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A recent study in China has found that a rising portion of social media users have said that social media has made their lives definitively worse. In terms of numbers, last year 6.7% of people said that it makes their lives worse whereas this year, 12.2% of polled users, which is almost double from the previous year, have reported that it makes their lives worse. Only 64.7% of polled users reported positively on social media.

The most common given reason is that social media takes away from time that could be used for studying. Other reasons include concerns of privacy and fear of negative health effects. So does this trend spread across other cultures? East Asian cultures tend to place very high value in education which explains the concern of taking time from studying but even among other cultures, education is valued to varying degrees and all of the concerns hold. In a report done in 2014 by the American Consumer Satisfaction Survey Index, U.S. web users rated overall internet use at 78% satisfaction. Social media sites ranked a full 10% lower at 68% satisfaction. Even with all of the hubbub over the business practices of Internet Service Providers like Comcast, ISP’s came in at 70% satisfaction. This time, the most common reason given was the constant barrage of advertisements. However, other primary concerns included, again, that of privacy and health effects.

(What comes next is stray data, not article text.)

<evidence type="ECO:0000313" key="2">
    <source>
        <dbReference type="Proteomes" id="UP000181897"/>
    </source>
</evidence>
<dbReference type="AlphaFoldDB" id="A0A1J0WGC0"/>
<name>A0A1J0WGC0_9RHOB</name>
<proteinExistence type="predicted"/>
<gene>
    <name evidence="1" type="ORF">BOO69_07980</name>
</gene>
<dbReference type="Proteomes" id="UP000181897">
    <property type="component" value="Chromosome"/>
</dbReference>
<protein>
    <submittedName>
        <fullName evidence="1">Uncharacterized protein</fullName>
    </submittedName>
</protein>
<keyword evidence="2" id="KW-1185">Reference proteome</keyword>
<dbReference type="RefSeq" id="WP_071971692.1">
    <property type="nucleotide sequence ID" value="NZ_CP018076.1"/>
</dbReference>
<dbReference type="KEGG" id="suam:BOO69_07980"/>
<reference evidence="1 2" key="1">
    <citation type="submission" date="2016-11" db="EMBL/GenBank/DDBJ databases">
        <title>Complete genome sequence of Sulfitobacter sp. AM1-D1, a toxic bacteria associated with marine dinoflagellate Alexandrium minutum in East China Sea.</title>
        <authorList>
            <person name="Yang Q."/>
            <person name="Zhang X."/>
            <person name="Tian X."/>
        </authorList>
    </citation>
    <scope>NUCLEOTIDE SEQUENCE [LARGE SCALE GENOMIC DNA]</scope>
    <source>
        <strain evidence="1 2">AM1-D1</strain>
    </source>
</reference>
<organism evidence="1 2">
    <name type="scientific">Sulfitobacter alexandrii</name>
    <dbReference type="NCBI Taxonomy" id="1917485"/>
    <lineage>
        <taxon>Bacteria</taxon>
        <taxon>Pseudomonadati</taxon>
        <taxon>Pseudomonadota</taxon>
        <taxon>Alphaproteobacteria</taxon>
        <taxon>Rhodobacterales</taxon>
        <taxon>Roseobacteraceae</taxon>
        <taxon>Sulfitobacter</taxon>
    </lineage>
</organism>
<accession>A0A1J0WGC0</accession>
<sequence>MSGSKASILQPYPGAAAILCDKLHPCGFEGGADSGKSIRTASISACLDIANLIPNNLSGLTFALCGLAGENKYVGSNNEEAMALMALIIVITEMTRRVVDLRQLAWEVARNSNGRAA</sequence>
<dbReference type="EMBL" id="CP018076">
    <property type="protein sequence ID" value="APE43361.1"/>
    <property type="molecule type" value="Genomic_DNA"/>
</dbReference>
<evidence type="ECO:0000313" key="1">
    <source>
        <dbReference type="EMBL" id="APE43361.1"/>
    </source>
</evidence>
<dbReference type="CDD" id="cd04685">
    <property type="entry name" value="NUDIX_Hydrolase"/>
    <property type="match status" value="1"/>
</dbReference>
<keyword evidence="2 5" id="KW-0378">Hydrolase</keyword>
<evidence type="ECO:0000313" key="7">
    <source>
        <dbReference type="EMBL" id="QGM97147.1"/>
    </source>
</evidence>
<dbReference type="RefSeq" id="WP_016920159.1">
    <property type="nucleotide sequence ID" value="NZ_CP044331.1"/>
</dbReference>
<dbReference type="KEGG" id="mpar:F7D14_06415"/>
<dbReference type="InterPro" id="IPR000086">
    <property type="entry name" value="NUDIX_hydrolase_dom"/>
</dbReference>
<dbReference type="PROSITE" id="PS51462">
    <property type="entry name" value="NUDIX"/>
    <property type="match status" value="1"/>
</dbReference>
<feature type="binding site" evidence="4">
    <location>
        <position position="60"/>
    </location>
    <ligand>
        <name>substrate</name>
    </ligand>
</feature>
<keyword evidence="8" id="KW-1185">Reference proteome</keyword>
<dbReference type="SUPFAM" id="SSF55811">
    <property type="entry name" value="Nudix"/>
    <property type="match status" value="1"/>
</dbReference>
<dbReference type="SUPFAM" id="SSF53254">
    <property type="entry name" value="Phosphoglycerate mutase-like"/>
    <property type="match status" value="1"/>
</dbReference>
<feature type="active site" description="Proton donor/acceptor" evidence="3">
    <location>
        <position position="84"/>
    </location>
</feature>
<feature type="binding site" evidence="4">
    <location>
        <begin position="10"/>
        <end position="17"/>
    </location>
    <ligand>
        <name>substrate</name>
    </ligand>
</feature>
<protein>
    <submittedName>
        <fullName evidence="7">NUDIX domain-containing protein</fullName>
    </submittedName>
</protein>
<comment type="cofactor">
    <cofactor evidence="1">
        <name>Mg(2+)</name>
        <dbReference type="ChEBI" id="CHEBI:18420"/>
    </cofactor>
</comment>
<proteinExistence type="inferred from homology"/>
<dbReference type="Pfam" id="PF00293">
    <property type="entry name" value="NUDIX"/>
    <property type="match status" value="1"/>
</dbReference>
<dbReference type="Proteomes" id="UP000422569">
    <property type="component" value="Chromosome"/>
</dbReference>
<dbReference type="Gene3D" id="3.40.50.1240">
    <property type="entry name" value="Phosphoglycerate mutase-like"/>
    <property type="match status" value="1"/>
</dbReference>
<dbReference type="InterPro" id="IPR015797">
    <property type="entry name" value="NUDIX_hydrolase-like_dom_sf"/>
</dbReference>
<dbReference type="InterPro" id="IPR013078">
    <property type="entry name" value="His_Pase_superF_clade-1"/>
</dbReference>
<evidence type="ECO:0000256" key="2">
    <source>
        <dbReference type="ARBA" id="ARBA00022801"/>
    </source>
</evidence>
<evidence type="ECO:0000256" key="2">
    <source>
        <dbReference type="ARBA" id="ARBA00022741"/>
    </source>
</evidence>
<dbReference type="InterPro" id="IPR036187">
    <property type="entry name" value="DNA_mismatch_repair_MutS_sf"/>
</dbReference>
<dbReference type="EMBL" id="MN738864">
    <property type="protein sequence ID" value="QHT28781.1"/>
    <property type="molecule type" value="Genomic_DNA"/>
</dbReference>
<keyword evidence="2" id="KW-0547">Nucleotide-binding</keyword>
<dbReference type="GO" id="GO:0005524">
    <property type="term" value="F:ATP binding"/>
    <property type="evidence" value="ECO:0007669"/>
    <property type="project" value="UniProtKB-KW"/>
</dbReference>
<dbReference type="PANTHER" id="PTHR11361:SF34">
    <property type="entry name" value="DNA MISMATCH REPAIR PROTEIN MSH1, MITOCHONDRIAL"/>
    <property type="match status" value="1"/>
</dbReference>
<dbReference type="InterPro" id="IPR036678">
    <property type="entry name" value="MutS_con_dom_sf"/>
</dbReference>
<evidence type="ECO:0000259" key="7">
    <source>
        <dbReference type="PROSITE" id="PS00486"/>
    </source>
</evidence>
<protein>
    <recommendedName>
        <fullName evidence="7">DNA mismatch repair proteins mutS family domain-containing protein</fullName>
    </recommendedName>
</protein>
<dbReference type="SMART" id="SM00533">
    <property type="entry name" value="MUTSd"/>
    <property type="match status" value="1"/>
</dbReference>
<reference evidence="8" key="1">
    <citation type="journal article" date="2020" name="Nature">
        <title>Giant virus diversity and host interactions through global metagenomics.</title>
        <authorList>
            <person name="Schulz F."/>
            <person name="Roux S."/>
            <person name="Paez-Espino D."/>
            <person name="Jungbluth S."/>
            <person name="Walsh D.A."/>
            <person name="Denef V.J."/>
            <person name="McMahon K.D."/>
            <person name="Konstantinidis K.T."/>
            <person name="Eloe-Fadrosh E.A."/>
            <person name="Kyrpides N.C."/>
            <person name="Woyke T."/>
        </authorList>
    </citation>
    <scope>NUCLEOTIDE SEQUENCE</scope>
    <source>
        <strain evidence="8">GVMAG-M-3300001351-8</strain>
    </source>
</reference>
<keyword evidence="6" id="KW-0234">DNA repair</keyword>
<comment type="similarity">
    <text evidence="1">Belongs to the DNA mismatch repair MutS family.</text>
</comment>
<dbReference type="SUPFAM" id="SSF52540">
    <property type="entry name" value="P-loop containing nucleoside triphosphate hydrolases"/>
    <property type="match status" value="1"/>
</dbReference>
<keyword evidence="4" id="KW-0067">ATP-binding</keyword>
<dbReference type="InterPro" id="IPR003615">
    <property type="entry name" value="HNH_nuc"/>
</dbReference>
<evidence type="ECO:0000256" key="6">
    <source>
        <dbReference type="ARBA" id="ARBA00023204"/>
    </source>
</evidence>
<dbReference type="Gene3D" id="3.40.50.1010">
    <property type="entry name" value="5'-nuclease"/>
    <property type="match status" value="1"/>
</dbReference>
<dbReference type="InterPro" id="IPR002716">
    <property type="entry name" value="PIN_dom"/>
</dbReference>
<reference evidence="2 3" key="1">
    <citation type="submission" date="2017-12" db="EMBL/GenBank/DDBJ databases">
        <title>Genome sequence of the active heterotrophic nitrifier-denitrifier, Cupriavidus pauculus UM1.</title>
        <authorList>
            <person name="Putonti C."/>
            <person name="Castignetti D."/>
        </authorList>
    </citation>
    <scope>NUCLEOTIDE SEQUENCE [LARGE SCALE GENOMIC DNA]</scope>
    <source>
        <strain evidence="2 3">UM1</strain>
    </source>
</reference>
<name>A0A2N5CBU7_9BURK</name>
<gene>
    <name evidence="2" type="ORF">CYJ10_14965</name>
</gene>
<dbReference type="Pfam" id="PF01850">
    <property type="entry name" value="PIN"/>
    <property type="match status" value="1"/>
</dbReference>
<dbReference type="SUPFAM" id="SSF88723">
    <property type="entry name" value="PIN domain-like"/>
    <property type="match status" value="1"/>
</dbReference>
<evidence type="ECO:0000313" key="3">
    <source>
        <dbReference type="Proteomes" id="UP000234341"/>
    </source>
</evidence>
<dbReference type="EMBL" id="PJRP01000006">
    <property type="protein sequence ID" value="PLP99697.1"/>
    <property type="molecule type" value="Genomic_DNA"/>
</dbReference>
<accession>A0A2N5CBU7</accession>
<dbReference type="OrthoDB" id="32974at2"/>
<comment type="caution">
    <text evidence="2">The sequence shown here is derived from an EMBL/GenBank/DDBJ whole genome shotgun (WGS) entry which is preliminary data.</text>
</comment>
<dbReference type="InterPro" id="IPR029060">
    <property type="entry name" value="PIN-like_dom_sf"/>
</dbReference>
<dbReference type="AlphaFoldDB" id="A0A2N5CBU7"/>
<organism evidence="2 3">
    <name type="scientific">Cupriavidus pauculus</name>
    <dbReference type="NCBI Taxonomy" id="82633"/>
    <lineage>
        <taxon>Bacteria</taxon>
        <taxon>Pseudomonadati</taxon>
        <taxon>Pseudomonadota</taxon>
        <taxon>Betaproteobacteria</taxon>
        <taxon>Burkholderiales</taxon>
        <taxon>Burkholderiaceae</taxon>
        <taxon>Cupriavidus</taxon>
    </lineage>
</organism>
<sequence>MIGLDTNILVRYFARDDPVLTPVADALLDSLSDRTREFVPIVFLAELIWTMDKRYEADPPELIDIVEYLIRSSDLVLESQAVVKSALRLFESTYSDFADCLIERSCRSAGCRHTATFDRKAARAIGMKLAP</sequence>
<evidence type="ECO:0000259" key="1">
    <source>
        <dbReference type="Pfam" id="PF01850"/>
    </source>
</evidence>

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Photo courtesy of Flickr user Moyan Brenn

So how can social media increase satisfaction from their users? None of the concerns brought up can very easily be resolved. Social media sites benefit from increased use but the simplest answer for many of the issues is less use from the users. Time is being take from studying? Go on social media less. Health issues from excessive use? Use social media less. Privacy issues? Don’t post so much information online a.k.a. use social media less. Don’t like advertisements from websites? Don’t go on those websites.The challenge that social media now faces is how to solve these issues and increase satisfaction without having their users just simply “use it less”.

In order to solve the issues social media sites first need to analyze why people go to social media sites in the first place. Is it to connect with real life friends? Is it to make online friends? Is it simply a place to share thoughts and/or pictures with others? Once social media sites discover the reason behind why people go to their sites, they can begin to utilize that to their benefit. For example, if a user goes on social media to connect with real life friends but is concerned about privacy, the sites should make a visible effort to show that their information and posts are only viewable by said friends. And I say visible effort because perhaps that is already what’s happening in the background but the user doesn’t know about it and as such will still have those concerns.

It appears that although social media is still growing, the general trend is that its growth and satisfaction are becoming lower and lower. And although there doesn’t seem to be a replacement or even possibility of a replacement in site, social media sites need to tackle these issues lest the sites become a necessary evil rather than a benefit to people’s lives.

Featured image courtesy of Flickr user Sean MacAntee

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